Preparing for Post-Operative Life

Prep your home and your after-care team. Line up someone to drive you home from the hospital and pick up any post-surgery prescriptions you may need. If you live alone, fill your freezer with healthy meals, stock up on high-protein snacks and look into meal- and laundry-delivery services. Also make sure your home is as hazard-free as possible: Remove tripping risks, like cords, loose rugs and any other clutter, and survey your furniture setup to make sure all paths are clear. Your home should be well-lit (don’t forget night lights!), and you should store things you’ll need frequently (like silverware and the coffee maker) within easy reach.

Put your physical therapy plan into place before surgery. You’ll likely be starting physical therapy very soon after you leave the hospital, so setting things up before surgery will prevent delays later. Ask your doctor as well as friends and family for recommendations of good PTs in your area and call now to make sure they take your insurance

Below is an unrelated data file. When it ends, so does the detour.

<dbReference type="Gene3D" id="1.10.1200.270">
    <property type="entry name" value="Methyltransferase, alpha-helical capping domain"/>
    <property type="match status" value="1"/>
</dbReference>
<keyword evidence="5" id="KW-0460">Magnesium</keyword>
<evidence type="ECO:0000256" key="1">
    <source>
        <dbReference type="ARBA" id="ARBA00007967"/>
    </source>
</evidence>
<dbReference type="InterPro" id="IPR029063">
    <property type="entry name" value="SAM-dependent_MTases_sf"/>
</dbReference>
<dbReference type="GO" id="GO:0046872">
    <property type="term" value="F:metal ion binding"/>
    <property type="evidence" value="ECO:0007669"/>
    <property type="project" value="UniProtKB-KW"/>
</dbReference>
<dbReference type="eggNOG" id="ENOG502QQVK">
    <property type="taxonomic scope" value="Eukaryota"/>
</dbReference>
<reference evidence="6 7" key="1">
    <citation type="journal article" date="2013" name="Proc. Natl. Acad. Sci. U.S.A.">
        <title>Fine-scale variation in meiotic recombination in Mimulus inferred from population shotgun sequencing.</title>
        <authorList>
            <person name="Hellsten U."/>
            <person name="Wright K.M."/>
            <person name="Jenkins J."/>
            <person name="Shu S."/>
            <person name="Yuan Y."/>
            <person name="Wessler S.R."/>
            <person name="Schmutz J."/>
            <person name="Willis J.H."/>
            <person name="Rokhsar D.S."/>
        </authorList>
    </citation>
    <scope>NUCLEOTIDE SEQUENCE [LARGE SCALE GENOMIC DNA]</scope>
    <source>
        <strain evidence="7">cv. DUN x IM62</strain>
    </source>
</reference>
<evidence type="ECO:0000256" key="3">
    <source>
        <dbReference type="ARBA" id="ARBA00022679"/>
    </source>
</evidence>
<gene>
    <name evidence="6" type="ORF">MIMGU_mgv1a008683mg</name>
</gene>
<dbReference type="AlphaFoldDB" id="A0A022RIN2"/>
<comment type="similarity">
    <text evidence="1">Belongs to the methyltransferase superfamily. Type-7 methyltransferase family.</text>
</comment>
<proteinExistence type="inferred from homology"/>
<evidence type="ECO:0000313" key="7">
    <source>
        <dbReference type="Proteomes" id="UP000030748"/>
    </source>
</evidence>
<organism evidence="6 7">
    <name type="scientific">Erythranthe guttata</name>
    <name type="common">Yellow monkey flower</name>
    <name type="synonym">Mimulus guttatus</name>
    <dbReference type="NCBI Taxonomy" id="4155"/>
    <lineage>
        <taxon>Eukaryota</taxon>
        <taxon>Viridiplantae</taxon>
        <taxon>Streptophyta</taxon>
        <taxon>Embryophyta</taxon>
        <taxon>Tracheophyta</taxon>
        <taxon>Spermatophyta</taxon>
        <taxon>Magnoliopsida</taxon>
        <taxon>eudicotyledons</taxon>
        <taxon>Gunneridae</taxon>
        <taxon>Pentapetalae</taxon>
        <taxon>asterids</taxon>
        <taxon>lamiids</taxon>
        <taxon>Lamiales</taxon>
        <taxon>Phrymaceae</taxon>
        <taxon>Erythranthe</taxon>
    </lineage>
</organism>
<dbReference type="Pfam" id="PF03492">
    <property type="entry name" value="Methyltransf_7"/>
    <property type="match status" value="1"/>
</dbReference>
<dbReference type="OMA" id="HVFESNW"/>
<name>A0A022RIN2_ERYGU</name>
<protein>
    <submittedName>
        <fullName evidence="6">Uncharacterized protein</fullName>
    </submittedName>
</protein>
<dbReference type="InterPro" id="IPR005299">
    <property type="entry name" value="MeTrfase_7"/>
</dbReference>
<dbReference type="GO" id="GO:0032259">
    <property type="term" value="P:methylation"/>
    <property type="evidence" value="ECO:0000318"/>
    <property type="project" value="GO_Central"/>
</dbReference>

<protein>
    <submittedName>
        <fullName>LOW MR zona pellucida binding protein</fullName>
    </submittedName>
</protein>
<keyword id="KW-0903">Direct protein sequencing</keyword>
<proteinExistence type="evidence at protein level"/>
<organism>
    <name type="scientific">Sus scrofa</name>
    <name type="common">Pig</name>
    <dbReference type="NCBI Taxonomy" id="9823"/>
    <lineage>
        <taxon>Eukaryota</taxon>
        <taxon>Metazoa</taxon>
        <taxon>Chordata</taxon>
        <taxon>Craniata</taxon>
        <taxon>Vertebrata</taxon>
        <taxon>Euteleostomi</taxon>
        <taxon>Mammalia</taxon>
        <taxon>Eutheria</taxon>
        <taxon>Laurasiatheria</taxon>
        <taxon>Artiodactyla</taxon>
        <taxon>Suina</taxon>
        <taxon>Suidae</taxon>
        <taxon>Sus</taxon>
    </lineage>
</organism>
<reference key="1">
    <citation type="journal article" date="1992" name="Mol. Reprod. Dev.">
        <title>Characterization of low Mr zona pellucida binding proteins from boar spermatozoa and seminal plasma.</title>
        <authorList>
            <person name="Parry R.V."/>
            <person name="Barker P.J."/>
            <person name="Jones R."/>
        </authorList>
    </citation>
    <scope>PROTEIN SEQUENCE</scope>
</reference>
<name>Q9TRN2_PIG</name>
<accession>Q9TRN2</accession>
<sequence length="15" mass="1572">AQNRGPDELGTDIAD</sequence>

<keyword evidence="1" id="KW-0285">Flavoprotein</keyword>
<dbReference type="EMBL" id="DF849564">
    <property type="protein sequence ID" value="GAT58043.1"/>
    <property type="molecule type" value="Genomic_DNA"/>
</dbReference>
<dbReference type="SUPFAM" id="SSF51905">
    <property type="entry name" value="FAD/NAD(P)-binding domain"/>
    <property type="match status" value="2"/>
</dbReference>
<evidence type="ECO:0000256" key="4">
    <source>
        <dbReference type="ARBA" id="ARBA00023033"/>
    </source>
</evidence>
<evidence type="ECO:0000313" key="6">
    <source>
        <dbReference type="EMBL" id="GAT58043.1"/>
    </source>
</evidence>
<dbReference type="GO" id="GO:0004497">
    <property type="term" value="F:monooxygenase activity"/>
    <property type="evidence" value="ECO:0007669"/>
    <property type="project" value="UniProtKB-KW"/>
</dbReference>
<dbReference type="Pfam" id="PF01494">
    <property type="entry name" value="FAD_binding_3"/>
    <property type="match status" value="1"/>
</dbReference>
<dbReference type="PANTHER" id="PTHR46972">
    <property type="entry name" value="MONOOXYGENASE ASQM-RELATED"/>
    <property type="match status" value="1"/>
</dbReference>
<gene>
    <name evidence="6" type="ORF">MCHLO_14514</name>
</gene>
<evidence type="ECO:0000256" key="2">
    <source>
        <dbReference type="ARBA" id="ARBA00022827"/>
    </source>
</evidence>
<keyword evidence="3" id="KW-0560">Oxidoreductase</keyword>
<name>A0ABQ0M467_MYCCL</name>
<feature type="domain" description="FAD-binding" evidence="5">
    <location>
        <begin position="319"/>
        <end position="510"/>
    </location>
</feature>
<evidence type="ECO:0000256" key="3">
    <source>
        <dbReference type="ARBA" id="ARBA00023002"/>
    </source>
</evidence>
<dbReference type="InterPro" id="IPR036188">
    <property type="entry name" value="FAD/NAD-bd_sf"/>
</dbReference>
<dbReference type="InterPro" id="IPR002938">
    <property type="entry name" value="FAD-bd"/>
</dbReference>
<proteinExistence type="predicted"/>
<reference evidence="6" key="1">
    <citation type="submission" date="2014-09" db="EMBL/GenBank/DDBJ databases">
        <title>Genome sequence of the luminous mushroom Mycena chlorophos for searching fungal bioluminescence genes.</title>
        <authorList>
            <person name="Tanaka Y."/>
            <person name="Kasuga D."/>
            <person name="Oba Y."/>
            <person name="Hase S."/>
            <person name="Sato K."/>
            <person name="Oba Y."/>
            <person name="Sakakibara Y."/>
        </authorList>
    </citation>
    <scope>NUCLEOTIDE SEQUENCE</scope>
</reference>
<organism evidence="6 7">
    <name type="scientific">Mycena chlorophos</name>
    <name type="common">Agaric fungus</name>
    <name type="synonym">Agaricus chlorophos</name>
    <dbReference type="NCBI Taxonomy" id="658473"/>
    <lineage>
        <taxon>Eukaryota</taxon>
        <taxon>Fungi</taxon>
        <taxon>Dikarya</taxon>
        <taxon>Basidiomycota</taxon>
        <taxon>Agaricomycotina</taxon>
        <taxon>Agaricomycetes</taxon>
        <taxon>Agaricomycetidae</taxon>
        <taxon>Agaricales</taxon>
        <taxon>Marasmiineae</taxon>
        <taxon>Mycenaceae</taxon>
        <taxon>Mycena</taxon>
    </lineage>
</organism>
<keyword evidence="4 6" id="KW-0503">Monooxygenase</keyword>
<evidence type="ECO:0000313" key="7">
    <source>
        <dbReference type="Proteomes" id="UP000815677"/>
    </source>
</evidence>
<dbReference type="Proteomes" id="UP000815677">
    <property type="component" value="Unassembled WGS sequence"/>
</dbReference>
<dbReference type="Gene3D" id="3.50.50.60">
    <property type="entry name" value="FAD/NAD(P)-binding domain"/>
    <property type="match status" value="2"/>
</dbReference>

Managing Expectations Post-Operation

Talking to your surgeon about what to expect is key to a sensible outlook. Recovery depends on your age, your general health and how active you were before surgery, as well as the surgeon’s skill, approach and the hospital itself, says Dr. Kahlenberg. So ask what your surgeon expects for you in terms of recovery. 

And make sure to bring up specific activities that you want to get back to after surgery. Talking about what you may or may not be able to do after surgery will help keep your expectations reasonable. “Find out what your surgeon expects in terms of returning to those activities, which is quite variable, depending on the patient,” she says. “If you haven’t run a marathon in 30 years, for example, you probably won’t be able to run one after a hip replacement.”